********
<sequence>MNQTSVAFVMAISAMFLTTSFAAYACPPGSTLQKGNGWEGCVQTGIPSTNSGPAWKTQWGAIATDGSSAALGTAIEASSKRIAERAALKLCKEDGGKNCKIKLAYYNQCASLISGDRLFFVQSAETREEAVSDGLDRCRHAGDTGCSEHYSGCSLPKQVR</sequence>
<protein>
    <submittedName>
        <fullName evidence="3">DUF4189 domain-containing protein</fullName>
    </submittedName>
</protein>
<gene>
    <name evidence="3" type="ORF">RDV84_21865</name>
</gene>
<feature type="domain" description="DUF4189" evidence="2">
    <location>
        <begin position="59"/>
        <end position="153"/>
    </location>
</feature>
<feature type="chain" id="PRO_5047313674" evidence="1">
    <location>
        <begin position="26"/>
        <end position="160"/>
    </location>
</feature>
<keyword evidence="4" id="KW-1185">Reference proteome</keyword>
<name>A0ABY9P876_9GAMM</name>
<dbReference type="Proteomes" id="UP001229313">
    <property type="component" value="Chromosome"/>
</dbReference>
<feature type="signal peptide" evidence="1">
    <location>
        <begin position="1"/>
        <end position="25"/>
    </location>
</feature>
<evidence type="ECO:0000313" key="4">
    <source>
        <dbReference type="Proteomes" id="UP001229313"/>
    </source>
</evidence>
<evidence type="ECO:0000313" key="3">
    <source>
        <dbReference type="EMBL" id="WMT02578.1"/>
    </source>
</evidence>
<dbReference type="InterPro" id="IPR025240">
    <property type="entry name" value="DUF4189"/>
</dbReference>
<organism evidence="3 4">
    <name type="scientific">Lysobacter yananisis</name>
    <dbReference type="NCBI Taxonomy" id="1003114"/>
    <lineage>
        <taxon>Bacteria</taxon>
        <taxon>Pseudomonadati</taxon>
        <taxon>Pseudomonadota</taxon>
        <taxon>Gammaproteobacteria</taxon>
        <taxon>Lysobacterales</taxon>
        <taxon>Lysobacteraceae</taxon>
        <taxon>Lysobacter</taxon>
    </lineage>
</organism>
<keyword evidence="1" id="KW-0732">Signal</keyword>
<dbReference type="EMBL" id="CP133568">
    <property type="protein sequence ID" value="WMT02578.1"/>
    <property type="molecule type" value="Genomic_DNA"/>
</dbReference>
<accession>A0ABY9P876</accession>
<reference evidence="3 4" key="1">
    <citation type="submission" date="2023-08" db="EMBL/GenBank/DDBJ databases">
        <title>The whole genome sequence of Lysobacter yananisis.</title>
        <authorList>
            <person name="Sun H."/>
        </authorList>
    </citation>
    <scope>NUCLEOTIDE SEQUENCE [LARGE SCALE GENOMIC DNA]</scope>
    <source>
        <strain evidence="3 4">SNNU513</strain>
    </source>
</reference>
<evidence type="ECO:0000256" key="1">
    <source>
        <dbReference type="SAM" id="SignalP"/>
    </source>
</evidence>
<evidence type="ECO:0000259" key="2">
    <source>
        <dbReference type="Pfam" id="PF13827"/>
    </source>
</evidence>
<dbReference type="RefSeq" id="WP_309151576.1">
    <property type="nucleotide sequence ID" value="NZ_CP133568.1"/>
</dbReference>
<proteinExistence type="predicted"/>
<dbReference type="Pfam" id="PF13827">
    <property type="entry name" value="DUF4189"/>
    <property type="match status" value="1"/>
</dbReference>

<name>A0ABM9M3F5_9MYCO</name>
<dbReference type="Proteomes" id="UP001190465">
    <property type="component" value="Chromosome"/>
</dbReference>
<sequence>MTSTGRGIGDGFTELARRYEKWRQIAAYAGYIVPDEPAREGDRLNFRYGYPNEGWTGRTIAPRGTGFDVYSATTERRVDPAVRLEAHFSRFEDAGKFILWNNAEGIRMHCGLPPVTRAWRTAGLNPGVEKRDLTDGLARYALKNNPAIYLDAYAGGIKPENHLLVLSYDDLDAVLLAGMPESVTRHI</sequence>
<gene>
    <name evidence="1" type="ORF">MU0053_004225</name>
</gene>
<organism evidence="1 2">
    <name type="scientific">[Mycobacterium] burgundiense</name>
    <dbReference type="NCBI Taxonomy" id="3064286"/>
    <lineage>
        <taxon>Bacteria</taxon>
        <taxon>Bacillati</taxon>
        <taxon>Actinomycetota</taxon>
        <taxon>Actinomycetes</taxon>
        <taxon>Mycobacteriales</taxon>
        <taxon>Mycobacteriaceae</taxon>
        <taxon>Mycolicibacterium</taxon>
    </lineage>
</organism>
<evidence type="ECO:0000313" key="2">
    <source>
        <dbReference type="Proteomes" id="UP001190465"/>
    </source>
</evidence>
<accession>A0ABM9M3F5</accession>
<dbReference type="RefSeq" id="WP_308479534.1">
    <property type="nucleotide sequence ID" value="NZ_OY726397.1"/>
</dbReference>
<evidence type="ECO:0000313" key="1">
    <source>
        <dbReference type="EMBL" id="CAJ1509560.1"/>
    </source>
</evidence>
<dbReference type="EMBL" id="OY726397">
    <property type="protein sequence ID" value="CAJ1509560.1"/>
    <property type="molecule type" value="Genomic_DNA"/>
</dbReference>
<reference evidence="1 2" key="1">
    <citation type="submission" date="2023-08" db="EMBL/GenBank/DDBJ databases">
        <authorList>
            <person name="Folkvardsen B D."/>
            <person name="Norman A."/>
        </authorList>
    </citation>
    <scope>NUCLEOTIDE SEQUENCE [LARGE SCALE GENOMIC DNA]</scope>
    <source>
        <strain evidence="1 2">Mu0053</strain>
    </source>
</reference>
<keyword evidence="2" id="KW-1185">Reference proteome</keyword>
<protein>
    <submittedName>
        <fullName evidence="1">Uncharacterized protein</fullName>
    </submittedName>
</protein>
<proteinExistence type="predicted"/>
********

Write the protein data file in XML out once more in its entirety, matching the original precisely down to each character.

<sequence>MNQTSVAFVMAISAMFLTTSFAAYACPPGSTLQKGNGWEGCVQTGIPSTNSGPAWKTQWGAIATDGSSAALGTAIEASSKRIAERAALKLCKEDGGKNCKIKLAYYNQCASLISGDRLFFVQSAETREEAVSDGLDRCRHAGDTGCSEHYSGCSLPKQVR</sequence>
<protein>
    <submittedName>
        <fullName evidence="3">DUF4189 domain-containing protein</fullName>
    </submittedName>
</protein>
<gene>
    <name evidence="3" type="ORF">RDV84_21865</name>
</gene>
<feature type="domain" description="DUF4189" evidence="2">
    <location>
        <begin position="59"/>
        <end position="153"/>
    </location>
</feature>
<feature type="chain" id="PRO_5047313674" evidence="1">
    <location>
        <begin position="26"/>
        <end position="160"/>
    </location>
</feature>
<keyword evidence="4" id="KW-1185">Reference proteome</keyword>
<name>A0ABY9P876_9GAMM</name>
<dbReference type="Proteomes" id="UP001229313">
    <property type="component" value="Chromosome"/>
</dbReference>
<feature type="signal peptide" evidence="1">
    <location>
        <begin position="1"/>
        <end position="25"/>
    </location>
</feature>
<evidence type="ECO:0000313" key="4">
    <source>
        <dbReference type="Proteomes" id="UP001229313"/>
    </source>
</evidence>
<evidence type="ECO:0000313" key="3">
    <source>
        <dbReference type="EMBL" id="WMT02578.1"/>
    </source>
</evidence>
<dbReference type="InterPro" id="IPR025240">
    <property type="entry name" value="DUF4189"/>
</dbReference>
<organism evidence="3 4">
    <name type="scientific">Lysobacter yananisis</name>
    <dbReference type="NCBI Taxonomy" id="1003114"/>
    <lineage>
        <taxon>Bacteria</taxon>
        <taxon>Pseudomonadati</taxon>
        <taxon>Pseudomonadota</taxon>
        <taxon>Gammaproteobacteria</taxon>
        <taxon>Lysobacterales</taxon>
        <taxon>Lysobacteraceae</taxon>
        <taxon>Lysobacter</taxon>
    </lineage>
</organism>
<keyword evidence="1" id="KW-0732">Signal</keyword>
<dbReference type="EMBL" id="CP133568">
    <property type="protein sequence ID" value="WMT02578.1"/>
    <property type="molecule type" value="Genomic_DNA"/>
</dbReference>
<accession>A0ABY9P876</accession>
<reference evidence="3 4" key="1">
    <citation type="submission" date="2023-08" db="EMBL/GenBank/DDBJ databases">
        <title>The whole genome sequence of Lysobacter yananisis.</title>
        <authorList>
            <person name="Sun H."/>
        </authorList>
    </citation>
    <scope>NUCLEOTIDE SEQUENCE [LARGE SCALE GENOMIC DNA]</scope>
    <source>
        <strain evidence="3 4">SNNU513</strain>
    </source>
</reference>
<evidence type="ECO:0000256" key="1">
    <source>
        <dbReference type="SAM" id="SignalP"/>
    </source>
</evidence>
<evidence type="ECO:0000259" key="2">
    <source>
        <dbReference type="Pfam" id="PF13827"/>
    </source>
</evidence>
<dbReference type="RefSeq" id="WP_309151576.1">
    <property type="nucleotide sequence ID" value="NZ_CP133568.1"/>
</dbReference>
<proteinExistence type="predicted"/>
<dbReference type="Pfam" id="PF13827">
    <property type="entry name" value="DUF4189"/>
    <property type="match status" value="1"/>
</dbReference>

<name>A0ABM9M3F5_9MYCO</name>
<dbReference type="Proteomes" id="UP001190465">
    <property type="component" value="Chromosome"/>
</dbReference>
<sequence>MTSTGRGIGDGFTELARRYEKWRQIAAYAGYIVPDEPAREGDRLNFRYGYPNEGWTGRTIAPRGTGFDVYSATTERRVDPAVRLEAHFSRFEDAGKFILWNNAEGIRMHCGLPPVTRAWRTAGLNPGVEKRDLTDGLARYALKNNPAIYLDAYAGGIKPENHLLVLSYDDLDAVLLAGMPESVTRHI</sequence>
<gene>
    <name evidence="1" type="ORF">MU0053_004225</name>
</gene>
<organism evidence="1 2">
    <name type="scientific">[Mycobacterium] burgundiense</name>
    <dbReference type="NCBI Taxonomy" id="3064286"/>
    <lineage>
        <taxon>Bacteria</taxon>
        <taxon>Bacillati</taxon>
        <taxon>Actinomycetota</taxon>
        <taxon>Actinomycetes</taxon>
        <taxon>Mycobacteriales</taxon>
        <taxon>Mycobacteriaceae</taxon>
        <taxon>Mycolicibacterium</taxon>
    </lineage>
</organism>
<evidence type="ECO:0000313" key="2">
    <source>
        <dbReference type="Proteomes" id="UP001190465"/>
    </source>
</evidence>
<accession>A0ABM9M3F5</accession>
<dbReference type="RefSeq" id="WP_308479534.1">
    <property type="nucleotide sequence ID" value="NZ_OY726397.1"/>
</dbReference>
<evidence type="ECO:0000313" key="1">
    <source>
        <dbReference type="EMBL" id="CAJ1509560.1"/>
    </source>
</evidence>
<dbReference type="EMBL" id="OY726397">
    <property type="protein sequence ID" value="CAJ1509560.1"/>
    <property type="molecule type" value="Genomic_DNA"/>
</dbReference>
<reference evidence="1 2" key="1">
    <citation type="submission" date="2023-08" db="EMBL/GenBank/DDBJ databases">
        <authorList>
            <person name="Folkvardsen B D."/>
            <person name="Norman A."/>
        </authorList>
    </citation>
    <scope>NUCLEOTIDE SEQUENCE [LARGE SCALE GENOMIC DNA]</scope>
    <source>
        <strain evidence="1 2">Mu0053</strain>
    </source>
</reference>
<keyword evidence="2" id="KW-1185">Reference proteome</keyword>
<protein>
    <submittedName>
        <fullName evidence="1">Uncharacterized protein</fullName>
    </submittedName>
</protein>
<proteinExistence type="predicted"/>